Advertisement
Heart, Lung and Circulation

Three Zone Scanning Protocol For Lung Ultrasound: An Anatomical Basis

Published:November 15, 2022DOI:https://doi.org/10.1016/j.hlc.2022.09.013
      Lung ultrasound is rapidly gaining popularity based on point of care ease of use, diagnostic fidelity and lack of ionizing radiation. This was particularly notable at the beginning of the COVID-19 pandemic, where concerns of contamination of the x-ray department led to a reluctance to order frequent chest x-rays. Early COVID-19 lung involvement is of a bronchopneumonia, and patches of consolidation adjacent to the chest wall were easily detectable by ultrasound. A large number of proposed scanning protocols were advocated and are often complex and largely based on traditional stethoscope examination or access points on the chest wall rather than the underlying lung anatomy. A surgical understanding of lung anatomy and related surface anatomy has led us to develop a simplified three zone scanning protocol in 2013. The anterior zone corresponds to the upper lobe, and the posterior zone is divided between upper lobe and lower lobe. The relationship between lung lobes and the surface of the chest wall provides the anatomical basis for a simple three scanning zone lung ultrasound protocol.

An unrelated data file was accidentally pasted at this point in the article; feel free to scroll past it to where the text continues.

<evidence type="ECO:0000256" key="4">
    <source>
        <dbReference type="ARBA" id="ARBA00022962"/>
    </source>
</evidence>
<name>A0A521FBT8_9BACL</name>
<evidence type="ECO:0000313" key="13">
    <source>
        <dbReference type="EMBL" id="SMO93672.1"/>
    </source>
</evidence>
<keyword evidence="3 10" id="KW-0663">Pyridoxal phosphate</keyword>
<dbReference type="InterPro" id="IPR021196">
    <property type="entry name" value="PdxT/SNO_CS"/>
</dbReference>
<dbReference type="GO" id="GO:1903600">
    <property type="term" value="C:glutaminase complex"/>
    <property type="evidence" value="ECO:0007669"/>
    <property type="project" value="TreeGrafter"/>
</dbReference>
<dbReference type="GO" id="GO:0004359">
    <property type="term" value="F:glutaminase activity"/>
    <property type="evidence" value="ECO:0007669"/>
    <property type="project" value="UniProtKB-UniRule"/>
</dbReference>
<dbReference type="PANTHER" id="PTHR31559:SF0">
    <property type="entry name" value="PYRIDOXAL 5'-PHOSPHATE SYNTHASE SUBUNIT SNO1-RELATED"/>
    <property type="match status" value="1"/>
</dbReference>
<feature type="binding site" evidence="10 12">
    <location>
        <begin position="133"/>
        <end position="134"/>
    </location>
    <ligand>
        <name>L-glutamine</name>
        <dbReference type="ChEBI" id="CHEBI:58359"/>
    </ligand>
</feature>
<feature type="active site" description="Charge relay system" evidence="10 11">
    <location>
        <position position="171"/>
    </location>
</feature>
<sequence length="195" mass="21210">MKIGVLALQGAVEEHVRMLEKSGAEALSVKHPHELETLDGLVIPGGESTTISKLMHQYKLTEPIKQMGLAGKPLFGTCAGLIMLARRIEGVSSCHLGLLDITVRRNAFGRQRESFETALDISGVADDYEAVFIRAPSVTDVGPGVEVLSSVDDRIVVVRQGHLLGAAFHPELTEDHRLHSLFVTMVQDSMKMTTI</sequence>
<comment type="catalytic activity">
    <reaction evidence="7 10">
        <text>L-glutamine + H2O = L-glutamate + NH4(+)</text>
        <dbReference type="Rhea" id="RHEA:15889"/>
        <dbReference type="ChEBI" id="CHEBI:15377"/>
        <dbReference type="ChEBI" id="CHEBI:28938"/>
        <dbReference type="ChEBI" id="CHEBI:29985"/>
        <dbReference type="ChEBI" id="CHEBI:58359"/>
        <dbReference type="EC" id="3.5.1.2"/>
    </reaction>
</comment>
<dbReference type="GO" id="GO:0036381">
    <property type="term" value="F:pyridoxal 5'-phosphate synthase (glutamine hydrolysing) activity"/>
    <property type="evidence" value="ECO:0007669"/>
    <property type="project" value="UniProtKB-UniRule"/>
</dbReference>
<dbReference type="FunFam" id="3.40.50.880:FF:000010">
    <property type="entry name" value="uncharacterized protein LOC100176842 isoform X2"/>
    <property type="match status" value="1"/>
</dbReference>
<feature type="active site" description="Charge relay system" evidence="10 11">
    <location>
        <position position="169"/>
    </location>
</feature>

Keywords

      Introduction

      Lung ultrasound is a rapidly emerging use for point of care ultrasound (POCUS). The advent of COVID-19 in 2020, led to a rapid uptake in the use of lung ultrasound and renewed interest in the examination protocols and reporting of findings. The ease of use of lung ultrasound at the bedside, with frequent repitition without ionizing radiation allowed for a reduced reliance on conventional chest x-rays and the associated logistical problems of transport and of cleaning of the facility and equipment after exposure to a positive or suspected COVID patient. The most common finding was of patches of lung consolidation adjacent to the chest wall, consistent with a bronchopneumonia. In contemporary non-COVID practice, assessment of basal lung collapse, pleural effusions, lung consolidation and pneumothorax are more convenient and more sensitive using lung ultrasound than for chest x-ray.
      The use of lung ultrasound commenced with Lichenstein in the mid1970s. The basis for numerous scanning zones appears to have been heavily influenced by existing clinical practice with a stethoscope or a belief that precise location of lung pathology is important [
      • Lichtenstein D.
      • Mezière G.
      A lung ultrasound sign allowing bedside distinction between pulmonary edema and COPD: the comet-tail artifact.
      ,
      • Volpicelli G.
      • Elbarbary M.
      • Blaivas M.
      • Lichtenstein D.A.
      • Mathis G.
      • Kirkpatrick A.W.
      • et al.
      International evidence-based recommendations for point-of-care lung ultrasound.
      ,